Wednesday, May 21, 2008

cross cultural lessons

Often times I am learning much more than just German in class. Here are things I learned this week, according to random classmates + my teacher:

Angelica, a woman from Chile, told me all about her new permanent makeup (aka tattoos). She got her eyebrows done and eyeliner tattooed into her eyelashes. She said the woman that did it came to her house. It costed 200€ total compared to 500€ if she had gotten it done at a salon here.

I tried to ask more questions but she struggles understanding. All I got was that the woman that did it came from Paraguay and didn't have it done herself. The funniest part was that she started asking random classmates if they also had it done, so I then asked her if she actually finds other women that say they also have permanent makeup and she said yes. She wasn't sure how often she would need it refreshed, although she guessed twice a year.

According to Matsumi, who comes from Japan, women in Japan don't get this done. She says the industry is big with Korean women who also love plastic surgery.

Other revelations for me this week were about our CV's / resumes. Our teacher said said that it's required in Germany to put a picture on your CV, as well as your marital status, birth date, and whether or not you have children. (I've heard some of this before). She was very frank that people are discriminated against, especially for their age and appearance. Again, I could not hide my shock and dismay.

It sounds like photos on CV's are the consensus around the world (at least from the countries of my classmates, save Peru + the US). Matsumi even said that people in Japan must hand write their CV. And I'm supposed to think Germans are going to want to hire me, an 'Ausländer' (foreigner)? Fortunately I have a job I love.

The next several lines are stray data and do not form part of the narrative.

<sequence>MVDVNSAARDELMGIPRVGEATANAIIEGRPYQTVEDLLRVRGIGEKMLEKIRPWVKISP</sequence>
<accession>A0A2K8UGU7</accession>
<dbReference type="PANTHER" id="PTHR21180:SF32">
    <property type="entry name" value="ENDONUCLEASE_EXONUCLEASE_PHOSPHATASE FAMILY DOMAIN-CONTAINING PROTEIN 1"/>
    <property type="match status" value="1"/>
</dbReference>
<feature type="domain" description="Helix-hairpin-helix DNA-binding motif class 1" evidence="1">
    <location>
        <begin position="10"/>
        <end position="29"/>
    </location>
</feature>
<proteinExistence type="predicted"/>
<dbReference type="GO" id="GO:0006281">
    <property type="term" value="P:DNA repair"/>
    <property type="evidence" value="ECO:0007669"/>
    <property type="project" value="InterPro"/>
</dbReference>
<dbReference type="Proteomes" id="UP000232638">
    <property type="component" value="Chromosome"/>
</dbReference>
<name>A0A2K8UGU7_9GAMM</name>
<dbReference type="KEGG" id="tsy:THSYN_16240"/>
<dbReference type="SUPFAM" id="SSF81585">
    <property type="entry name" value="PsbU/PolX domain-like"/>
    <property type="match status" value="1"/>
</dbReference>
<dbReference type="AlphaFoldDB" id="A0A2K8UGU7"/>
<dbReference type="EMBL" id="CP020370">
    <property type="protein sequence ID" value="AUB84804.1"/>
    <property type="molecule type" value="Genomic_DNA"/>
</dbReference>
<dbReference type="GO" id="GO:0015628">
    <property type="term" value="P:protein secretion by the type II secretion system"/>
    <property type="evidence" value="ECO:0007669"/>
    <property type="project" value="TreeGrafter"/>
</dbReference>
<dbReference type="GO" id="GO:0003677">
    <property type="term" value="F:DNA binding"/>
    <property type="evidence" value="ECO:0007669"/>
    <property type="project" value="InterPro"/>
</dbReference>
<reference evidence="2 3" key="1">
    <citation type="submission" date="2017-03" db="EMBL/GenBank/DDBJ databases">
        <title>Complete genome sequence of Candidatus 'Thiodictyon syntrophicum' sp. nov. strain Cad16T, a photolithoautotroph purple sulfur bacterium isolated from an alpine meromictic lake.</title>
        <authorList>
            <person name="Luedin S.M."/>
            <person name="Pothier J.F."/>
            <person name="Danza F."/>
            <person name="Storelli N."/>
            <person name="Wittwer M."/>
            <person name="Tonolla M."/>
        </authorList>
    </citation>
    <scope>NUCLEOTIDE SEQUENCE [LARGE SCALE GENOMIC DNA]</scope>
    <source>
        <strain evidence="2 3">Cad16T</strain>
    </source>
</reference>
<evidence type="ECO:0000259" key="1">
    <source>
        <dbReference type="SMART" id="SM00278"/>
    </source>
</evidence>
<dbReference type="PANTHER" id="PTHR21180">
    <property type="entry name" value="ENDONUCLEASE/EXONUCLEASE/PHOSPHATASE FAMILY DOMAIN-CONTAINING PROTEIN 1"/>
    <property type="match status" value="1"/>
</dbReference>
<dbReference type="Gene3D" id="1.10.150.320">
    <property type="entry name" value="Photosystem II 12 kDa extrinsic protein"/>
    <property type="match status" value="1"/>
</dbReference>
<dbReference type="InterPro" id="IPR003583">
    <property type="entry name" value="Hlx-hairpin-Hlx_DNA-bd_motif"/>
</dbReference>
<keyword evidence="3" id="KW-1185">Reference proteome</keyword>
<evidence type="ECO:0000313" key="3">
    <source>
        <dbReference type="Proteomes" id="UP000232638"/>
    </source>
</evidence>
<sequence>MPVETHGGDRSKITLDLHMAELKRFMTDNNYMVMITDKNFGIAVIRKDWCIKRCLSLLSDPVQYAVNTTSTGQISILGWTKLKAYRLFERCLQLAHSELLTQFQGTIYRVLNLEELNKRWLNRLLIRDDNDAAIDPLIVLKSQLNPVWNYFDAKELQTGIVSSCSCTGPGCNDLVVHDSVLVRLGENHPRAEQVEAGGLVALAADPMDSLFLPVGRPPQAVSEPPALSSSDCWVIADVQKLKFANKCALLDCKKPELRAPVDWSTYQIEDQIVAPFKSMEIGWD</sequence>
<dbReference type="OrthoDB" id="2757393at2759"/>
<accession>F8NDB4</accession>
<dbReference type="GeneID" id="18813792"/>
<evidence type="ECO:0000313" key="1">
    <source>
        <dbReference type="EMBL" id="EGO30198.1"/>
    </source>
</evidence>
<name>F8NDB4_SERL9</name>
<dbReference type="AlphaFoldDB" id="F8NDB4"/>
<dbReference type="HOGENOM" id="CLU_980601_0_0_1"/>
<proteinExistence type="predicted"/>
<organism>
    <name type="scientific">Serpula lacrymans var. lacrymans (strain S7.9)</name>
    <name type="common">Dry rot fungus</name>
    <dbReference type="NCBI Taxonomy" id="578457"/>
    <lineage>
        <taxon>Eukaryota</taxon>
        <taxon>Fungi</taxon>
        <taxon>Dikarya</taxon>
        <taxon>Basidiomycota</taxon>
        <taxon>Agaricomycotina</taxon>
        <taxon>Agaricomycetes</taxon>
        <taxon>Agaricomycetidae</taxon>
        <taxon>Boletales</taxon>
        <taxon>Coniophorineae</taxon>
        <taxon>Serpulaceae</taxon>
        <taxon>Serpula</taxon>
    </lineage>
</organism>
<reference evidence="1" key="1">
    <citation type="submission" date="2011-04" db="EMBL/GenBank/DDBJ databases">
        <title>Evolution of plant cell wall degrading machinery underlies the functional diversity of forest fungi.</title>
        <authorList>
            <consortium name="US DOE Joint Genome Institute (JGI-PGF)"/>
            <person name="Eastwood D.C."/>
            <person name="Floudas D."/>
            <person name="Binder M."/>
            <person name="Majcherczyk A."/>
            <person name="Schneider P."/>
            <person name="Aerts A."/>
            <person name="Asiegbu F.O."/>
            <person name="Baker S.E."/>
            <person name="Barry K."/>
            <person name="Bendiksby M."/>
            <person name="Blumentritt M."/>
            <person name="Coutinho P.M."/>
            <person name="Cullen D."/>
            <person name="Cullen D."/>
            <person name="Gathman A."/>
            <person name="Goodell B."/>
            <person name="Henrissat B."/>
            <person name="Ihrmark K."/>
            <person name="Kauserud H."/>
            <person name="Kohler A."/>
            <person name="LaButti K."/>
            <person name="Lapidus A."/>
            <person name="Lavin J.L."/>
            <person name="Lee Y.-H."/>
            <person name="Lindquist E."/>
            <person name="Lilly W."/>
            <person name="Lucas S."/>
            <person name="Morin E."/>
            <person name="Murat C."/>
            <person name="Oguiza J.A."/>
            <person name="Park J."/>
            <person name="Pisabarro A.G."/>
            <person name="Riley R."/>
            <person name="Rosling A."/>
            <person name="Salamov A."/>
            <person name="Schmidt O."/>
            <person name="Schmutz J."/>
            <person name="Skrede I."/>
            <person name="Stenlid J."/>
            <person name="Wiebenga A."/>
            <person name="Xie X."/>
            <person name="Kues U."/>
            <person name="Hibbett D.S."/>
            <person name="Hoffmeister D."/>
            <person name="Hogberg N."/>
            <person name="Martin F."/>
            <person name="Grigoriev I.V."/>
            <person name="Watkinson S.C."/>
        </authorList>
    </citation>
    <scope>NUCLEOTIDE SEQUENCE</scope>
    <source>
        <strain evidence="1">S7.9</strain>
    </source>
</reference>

Since Germans are health loving and very body oriented, somehow the topic came up in our book that it was healthy to take cold showers. The teacher asked everyone if they did this to increase their immune systems. Angelica says she does, and then turns to me and says, 'keine Cellulitis' (no cellulite) as she pointed to her hips. And here I thought I had my good genes to thank.

Germans also have a sickness, which they call 'kreislauf'. The word translates to 'circulation'. All I can figure is that it's dizziness or an ailment unique to the German population. I have to laugh when I hear someone say they have kreislauf and act as though it's a major issue, although it seems to be unique to them. If I have a dizzy spell it's hardly worthy of labeling with a sickness.

During our breaks the conversations are always rather interesting. The two South American women were saying how great German men are when compared to the machismo attitudes of the men from their homelands. They loved having the ability to work if they desired to and that they weren't expected to stay home and cater to a man's needs.

Lastly is pop culture. Valeré, a young woman from Kosovo, always plays music. Even if it's early morning and she's working on her homework, she will start playing music on her cell phone. It's always something that evokes a lot of energy that I envision playing in a dance club... only it's not even 9AM.

In our unit on music we discussed what types of music we prefer. Matsumi and I were asked what our favorite music groups were. She said Radiohead and I said Coldplay. While I would say Radiohead is slightly more obscure than Coldplay, she was passed over and I was met with blank stares. Not even the young people in my class had heard of Coldplay. I went into it further by saying the lead singer is married to Gwyneth Paltrow... still nothing. Thankfully Matsumi shook her head and reassured me that we weren't complete freaks.

1 comment:

Jul said...

Germans' self-diagnosed "Kreislauf" problems make me giggle, too.